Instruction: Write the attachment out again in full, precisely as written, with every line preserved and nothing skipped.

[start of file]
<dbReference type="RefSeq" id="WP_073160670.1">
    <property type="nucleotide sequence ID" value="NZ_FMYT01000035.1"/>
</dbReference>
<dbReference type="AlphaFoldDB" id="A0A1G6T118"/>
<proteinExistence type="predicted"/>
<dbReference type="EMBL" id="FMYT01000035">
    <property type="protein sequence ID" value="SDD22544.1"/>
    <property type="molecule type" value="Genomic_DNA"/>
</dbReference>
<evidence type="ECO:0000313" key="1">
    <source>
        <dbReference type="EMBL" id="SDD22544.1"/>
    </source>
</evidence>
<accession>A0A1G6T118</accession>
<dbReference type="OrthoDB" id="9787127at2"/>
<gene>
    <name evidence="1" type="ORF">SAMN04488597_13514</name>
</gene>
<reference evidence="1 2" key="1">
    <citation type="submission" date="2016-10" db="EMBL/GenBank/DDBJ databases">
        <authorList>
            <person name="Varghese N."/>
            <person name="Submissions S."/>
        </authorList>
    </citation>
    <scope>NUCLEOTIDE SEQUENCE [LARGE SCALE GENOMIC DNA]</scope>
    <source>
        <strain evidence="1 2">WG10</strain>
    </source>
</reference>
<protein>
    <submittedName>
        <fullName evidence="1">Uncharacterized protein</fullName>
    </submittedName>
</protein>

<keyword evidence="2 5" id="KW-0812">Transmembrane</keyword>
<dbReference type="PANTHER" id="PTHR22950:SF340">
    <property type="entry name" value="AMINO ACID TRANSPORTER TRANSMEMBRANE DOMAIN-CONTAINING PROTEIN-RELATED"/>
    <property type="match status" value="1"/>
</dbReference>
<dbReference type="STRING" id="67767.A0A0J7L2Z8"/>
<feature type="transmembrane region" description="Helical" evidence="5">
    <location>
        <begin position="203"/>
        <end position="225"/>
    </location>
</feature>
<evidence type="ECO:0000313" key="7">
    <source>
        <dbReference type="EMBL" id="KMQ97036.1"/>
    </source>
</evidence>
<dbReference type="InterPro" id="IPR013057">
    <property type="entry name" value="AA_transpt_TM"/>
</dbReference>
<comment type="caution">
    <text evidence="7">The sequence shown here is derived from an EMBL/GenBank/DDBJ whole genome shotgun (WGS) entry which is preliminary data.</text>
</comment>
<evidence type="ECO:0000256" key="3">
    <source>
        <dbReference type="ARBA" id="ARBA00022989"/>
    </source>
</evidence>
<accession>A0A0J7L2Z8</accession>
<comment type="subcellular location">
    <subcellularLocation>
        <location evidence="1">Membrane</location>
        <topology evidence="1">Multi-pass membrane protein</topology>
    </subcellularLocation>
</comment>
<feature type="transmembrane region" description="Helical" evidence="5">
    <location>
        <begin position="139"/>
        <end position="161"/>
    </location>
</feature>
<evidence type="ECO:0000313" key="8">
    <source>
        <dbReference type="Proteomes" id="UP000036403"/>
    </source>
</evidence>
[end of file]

<dbReference type="RefSeq" id="WP_073160670.1">
    <property type="nucleotide sequence ID" value="NZ_FMYT01000035.1"/>
</dbReference>
<dbReference type="AlphaFoldDB" id="A0A1G6T118"/>
<proteinExistence type="predicted"/>
<dbReference type="EMBL" id="FMYT01000035">
    <property type="protein sequence ID" value="SDD22544.1"/>
    <property type="molecule type" value="Genomic_DNA"/>
</dbReference>
<evidence type="ECO:0000313" key="1">
    <source>
        <dbReference type="EMBL" id="SDD22544.1"/>
    </source>
</evidence>
<accession>A0A1G6T118</accession>
<dbReference type="OrthoDB" id="9787127at2"/>
<gene>
    <name evidence="1" type="ORF">SAMN04488597_13514</name>
</gene>
<reference evidence="1 2" key="1">
    <citation type="submission" date="2016-10" db="EMBL/GenBank/DDBJ databases">
        <authorList>
            <person name="Varghese N."/>
            <person name="Submissions S."/>
        </authorList>
    </citation>
    <scope>NUCLEOTIDE SEQUENCE [LARGE SCALE GENOMIC DNA]</scope>
    <source>
        <strain evidence="1 2">WG10</strain>
    </source>
</reference>
<protein>
    <submittedName>
        <fullName evidence="1">Uncharacterized protein</fullName>
    </submittedName>
</protein>

<keyword evidence="2 5" id="KW-0812">Transmembrane</keyword>
<dbReference type="PANTHER" id="PTHR22950:SF340">
    <property type="entry name" value="AMINO ACID TRANSPORTER TRANSMEMBRANE DOMAIN-CONTAINING PROTEIN-RELATED"/>
    <property type="match status" value="1"/>
</dbReference>
<dbReference type="STRING" id="67767.A0A0J7L2Z8"/>
<feature type="transmembrane region" description="Helical" evidence="5">
    <location>
        <begin position="203"/>
        <end position="225"/>
    </location>
</feature>
<evidence type="ECO:0000313" key="7">
    <source>
        <dbReference type="EMBL" id="KMQ97036.1"/>
    </source>
</evidence>
<dbReference type="InterPro" id="IPR013057">
    <property type="entry name" value="AA_transpt_TM"/>
</dbReference>
<comment type="caution">
    <text evidence="7">The sequence shown here is derived from an EMBL/GenBank/DDBJ whole genome shotgun (WGS) entry which is preliminary data.</text>
</comment>
<evidence type="ECO:0000256" key="3">
    <source>
        <dbReference type="ARBA" id="ARBA00022989"/>
    </source>
</evidence>
<accession>A0A0J7L2Z8</accession>
<comment type="subcellular location">
    <subcellularLocation>
        <location evidence="1">Membrane</location>
        <topology evidence="1">Multi-pass membrane protein</topology>
    </subcellularLocation>
</comment>
<feature type="transmembrane region" description="Helical" evidence="5">
    <location>
        <begin position="139"/>
        <end position="161"/>
    </location>
</feature>
<evidence type="ECO:0000313" key="8">
    <source>
        <dbReference type="Proteomes" id="UP000036403"/>
    </source>
</evidence>